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Saturday, 15 October 2011

Wandering Behaviour: How to prepare for it and prevent it

Statistics say 60% of persons with dementia will wander as they lose their ability to recognise familiar places and faces.  Many people cannot even remember their name or address. They may become disoriented and lost, even in their own neighbourhood.  

Although common, wandering can be dangerous – and even life-threatening.  When people with Alzheimer’s and other dementias walk off (and this can happen very quickly) they don’t think they’re lost. They have a destination in mind and they think they are going there the right way. Sometimes they may even hide from those searching for them due to paranoia. So searching and getting them back is not easy.  Even when wanderers are found, by the police or friendly strangers, they may be unable to supply their names or addresses.   The best way is to be prepared for it and to prevent it.

Following are some tips given by The Alzheimer’s Association to help caregivers of Alzheimer’s patients with wandering behaviour.   

Wandering: Who’s at risk?
Anyone who:
            • Returns from a regular walk or drive later than usual
            • Tries to fulfill former obligations, such as going to work
            • Tries to “go home” even when at home
            • Is restless, paces or makes repetitive movements
            • Has difficulty locating familiar places like the bathroom, bedroom or dining room
            • Checks the whereabouts of familiar people
            • Acts as if doing a hobby or chore, but nothing gets done (e.g. moves around pots and dirt without planting anything)
            • Feels lost in a new or changed environment

Consider behaviour
            • Be aware of who is at risk for wandering.
            • Identify the most likely times of day that wandering may occur, and plan activities at that time.
            • Provide opportunities for activities and exercise, such as folding towels, listening to music and dancing.
            • When night wandering is a problem, make sure the person has restricted fluids two hours before bedtime and has gone to the bathroom just before bed. Limit daytime naps, if possible.
            • Monitor reaction to medications. Consult a physician, if necessary
            • Use communication focused on exploration and validation (not correcting) when the individual says that he or she want to leave to go home or to work.  (ie. Don’t just stop them, join them and show them that they are mistaken – so they lose the urge to leave at that time)
            • If wandering is in progress, use distraction to redirect the individual’s focus.

Consider the home environment
            • Night-lights: Place throughout the home or facility.
            • Locks: Place out of the line of sight. Install slide bolts at the top or bottom of doors.
            Door knobs: Cover knobs with cloth the same color as the door. Use childproof knobs.
            • Doors: Camouflage doors by painting them the same color as the walls. Cover them with removable curtains or screens.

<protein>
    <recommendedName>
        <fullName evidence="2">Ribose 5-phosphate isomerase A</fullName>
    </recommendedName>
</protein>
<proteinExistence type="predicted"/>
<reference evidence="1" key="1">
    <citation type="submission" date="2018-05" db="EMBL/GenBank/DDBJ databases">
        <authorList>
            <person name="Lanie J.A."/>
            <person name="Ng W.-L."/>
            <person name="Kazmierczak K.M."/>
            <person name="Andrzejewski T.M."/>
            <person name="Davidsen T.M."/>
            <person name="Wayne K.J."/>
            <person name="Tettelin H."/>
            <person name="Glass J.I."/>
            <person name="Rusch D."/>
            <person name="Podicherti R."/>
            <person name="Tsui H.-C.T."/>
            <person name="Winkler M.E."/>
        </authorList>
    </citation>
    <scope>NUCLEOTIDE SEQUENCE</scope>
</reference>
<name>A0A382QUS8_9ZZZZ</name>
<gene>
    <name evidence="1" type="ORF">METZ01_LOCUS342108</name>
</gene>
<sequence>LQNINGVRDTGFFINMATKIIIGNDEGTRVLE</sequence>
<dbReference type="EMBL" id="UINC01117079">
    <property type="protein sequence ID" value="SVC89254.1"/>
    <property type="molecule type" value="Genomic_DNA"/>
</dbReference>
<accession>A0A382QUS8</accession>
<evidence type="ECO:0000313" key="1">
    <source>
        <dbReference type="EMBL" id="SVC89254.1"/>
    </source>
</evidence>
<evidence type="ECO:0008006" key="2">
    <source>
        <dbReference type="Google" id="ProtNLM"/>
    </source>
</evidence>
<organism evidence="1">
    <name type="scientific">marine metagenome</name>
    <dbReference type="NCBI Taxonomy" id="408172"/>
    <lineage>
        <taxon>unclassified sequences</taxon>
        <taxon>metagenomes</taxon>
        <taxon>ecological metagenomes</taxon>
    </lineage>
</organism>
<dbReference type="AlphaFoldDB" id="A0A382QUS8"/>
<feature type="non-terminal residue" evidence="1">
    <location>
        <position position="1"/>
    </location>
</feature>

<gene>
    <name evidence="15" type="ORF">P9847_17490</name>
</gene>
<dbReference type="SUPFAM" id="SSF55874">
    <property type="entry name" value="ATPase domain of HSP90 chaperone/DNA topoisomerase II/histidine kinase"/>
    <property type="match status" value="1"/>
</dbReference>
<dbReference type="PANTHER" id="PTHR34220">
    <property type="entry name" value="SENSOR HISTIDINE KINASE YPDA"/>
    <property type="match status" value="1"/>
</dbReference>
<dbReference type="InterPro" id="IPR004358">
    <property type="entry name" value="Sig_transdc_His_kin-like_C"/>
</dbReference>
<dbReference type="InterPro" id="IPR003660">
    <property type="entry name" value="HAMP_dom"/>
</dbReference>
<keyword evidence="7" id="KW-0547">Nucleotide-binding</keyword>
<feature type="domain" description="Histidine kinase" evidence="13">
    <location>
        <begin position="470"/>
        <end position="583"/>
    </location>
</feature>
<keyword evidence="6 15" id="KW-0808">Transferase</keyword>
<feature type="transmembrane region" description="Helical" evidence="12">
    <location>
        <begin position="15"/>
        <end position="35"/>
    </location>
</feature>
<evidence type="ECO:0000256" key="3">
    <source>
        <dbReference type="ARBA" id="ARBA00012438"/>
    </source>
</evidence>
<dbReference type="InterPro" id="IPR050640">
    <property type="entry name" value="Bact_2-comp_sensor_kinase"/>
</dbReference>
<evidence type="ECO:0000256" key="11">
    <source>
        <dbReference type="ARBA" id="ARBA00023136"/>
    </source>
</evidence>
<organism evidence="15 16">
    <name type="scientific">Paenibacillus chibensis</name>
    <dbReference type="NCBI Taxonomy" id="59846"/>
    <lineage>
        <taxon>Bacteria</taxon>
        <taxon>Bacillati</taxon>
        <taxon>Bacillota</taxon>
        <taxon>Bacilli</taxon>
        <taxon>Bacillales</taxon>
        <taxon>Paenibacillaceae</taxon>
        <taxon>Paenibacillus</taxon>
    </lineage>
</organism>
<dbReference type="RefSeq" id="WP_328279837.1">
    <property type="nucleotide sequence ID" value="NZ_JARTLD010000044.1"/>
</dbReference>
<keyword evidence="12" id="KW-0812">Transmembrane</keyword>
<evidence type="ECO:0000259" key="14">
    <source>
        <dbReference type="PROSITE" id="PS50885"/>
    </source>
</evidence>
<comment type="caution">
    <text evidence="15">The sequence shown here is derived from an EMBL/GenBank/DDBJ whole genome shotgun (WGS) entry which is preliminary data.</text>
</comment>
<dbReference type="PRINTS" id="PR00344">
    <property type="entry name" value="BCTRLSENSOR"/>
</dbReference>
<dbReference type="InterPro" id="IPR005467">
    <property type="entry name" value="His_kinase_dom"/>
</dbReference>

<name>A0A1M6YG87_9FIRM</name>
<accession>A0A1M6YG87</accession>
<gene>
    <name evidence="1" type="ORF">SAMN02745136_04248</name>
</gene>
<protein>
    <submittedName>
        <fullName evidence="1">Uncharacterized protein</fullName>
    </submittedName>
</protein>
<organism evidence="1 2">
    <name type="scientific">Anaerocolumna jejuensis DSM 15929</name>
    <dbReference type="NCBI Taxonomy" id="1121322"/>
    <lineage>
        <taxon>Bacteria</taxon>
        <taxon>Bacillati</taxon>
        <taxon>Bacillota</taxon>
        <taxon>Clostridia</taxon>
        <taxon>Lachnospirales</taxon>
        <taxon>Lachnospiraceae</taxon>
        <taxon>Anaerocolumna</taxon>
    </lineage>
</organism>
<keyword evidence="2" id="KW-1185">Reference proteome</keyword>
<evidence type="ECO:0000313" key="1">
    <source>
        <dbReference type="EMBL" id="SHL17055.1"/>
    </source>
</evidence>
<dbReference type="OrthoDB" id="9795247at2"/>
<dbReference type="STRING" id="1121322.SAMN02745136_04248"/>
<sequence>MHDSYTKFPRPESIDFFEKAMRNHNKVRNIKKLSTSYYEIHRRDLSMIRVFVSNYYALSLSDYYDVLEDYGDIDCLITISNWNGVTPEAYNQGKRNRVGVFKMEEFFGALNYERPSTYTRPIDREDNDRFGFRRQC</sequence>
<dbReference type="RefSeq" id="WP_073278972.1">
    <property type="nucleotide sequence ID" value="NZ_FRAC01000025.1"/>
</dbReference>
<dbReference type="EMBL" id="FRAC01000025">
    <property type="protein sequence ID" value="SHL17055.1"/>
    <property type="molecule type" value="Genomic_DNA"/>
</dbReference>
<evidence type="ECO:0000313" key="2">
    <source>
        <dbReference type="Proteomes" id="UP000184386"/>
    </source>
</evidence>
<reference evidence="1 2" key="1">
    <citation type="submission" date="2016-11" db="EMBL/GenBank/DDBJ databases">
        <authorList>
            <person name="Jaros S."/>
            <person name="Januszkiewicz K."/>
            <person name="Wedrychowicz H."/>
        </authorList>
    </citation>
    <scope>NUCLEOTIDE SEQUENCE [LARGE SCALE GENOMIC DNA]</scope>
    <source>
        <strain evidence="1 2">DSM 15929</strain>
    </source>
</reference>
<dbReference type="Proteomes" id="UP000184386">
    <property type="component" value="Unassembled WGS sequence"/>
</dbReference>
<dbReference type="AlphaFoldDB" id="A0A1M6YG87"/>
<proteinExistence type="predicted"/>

• Use black tape or paint to create a two-foot black threshold in front of the door.
            • Warning bells: Place above doors.
            • Monitoring devices: Try devices that signal you when a door is opened. Place a pressure-sensitive mat at the door or person's bedside to alert you to movement.
            • Hedges or fence: Put around the patio, yard or other outside common areas.
            • Safety gates or bright colored netting: Use to bar access to stairs or the outdoors.
            • Furniture: Consider providing a recliner or geriatric chair for the individual to sit and rest. It is comfortable and yet restrictive to the body. Use round-cornered furniture, placed against the wall. Remove obstacles.
            • Noise levels and confusion: Reduce excessive stimulation caused by movement or noise.
            • Common areas: Develop indoor and outdoor areas that can be safely explored.
            • Clothing: Provide the person with brightly colored clothing.
            • Labeling: Label all doors. Use signs or symbols to explain the purpose of each room.
            • Secure trigger items: Some people will not go out without a coat, hat, kerchief, keys, wallet, etc.
            • Avoid leaving a person with dementia alone in a car.

Planning ahead
            • Keep a list of people to call when feeling overwhelmed. Have their telephone numbers in one location.
            • Ask neighbours, friends and family to call if they see the person alone or dressed inappropriately.
            • Keep a recent, close-up photo on hand to give to police.
            • Know your locality.  Pinpoint dangerous areas near the home, wells, ponds, open stairwells, dense foliage, tunnels, bus stops and roads with heavy traffic.
            • Is the individual right or left-handed?  Wandering generally follows the direction of the dominant hand.
            • Keep a list of places where the person may wander to, like past jobs, former homes or a place of worship or restaurant.
(Tips extracted from an official publication of Alzheimer's Association

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